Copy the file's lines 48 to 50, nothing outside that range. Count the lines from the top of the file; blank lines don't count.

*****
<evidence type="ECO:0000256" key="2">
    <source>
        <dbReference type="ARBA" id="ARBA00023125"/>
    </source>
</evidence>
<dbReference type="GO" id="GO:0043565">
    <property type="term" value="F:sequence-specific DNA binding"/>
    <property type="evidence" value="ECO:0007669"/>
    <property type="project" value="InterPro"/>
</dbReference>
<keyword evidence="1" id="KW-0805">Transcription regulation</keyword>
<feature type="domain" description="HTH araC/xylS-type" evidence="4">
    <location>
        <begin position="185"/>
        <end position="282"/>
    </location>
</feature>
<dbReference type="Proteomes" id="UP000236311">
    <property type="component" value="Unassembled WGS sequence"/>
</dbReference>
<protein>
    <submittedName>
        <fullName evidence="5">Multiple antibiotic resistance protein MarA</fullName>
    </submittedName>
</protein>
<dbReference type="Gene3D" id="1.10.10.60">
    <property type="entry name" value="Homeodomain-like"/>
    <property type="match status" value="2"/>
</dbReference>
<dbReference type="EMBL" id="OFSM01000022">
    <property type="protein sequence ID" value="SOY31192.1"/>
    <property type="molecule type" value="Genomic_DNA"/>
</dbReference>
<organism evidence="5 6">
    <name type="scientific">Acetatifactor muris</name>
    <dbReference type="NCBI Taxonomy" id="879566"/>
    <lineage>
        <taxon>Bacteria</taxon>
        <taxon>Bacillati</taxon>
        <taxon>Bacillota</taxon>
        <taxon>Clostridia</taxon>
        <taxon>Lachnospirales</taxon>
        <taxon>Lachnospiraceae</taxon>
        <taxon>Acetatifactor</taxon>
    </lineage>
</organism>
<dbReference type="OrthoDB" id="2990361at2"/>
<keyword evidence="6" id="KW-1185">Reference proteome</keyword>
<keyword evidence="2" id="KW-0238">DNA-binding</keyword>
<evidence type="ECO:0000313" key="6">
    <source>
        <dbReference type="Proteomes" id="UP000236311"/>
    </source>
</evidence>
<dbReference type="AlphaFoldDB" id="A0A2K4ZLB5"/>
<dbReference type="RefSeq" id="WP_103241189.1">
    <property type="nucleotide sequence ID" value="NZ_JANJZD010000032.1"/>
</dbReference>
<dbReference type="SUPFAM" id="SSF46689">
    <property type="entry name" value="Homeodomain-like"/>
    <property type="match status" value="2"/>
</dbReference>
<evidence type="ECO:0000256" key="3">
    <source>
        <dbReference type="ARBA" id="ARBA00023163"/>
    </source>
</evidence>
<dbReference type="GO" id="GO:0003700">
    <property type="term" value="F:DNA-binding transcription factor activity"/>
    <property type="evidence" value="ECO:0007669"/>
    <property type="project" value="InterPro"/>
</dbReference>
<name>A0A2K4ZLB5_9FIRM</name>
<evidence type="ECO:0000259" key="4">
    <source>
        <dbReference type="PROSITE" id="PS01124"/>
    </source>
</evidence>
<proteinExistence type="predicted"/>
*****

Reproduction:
<keyword evidence="6" id="KW-1185">Reference proteome</keyword>
<keyword evidence="2" id="KW-0238">DNA-binding</keyword>
<evidence type="ECO:0000313" key="6">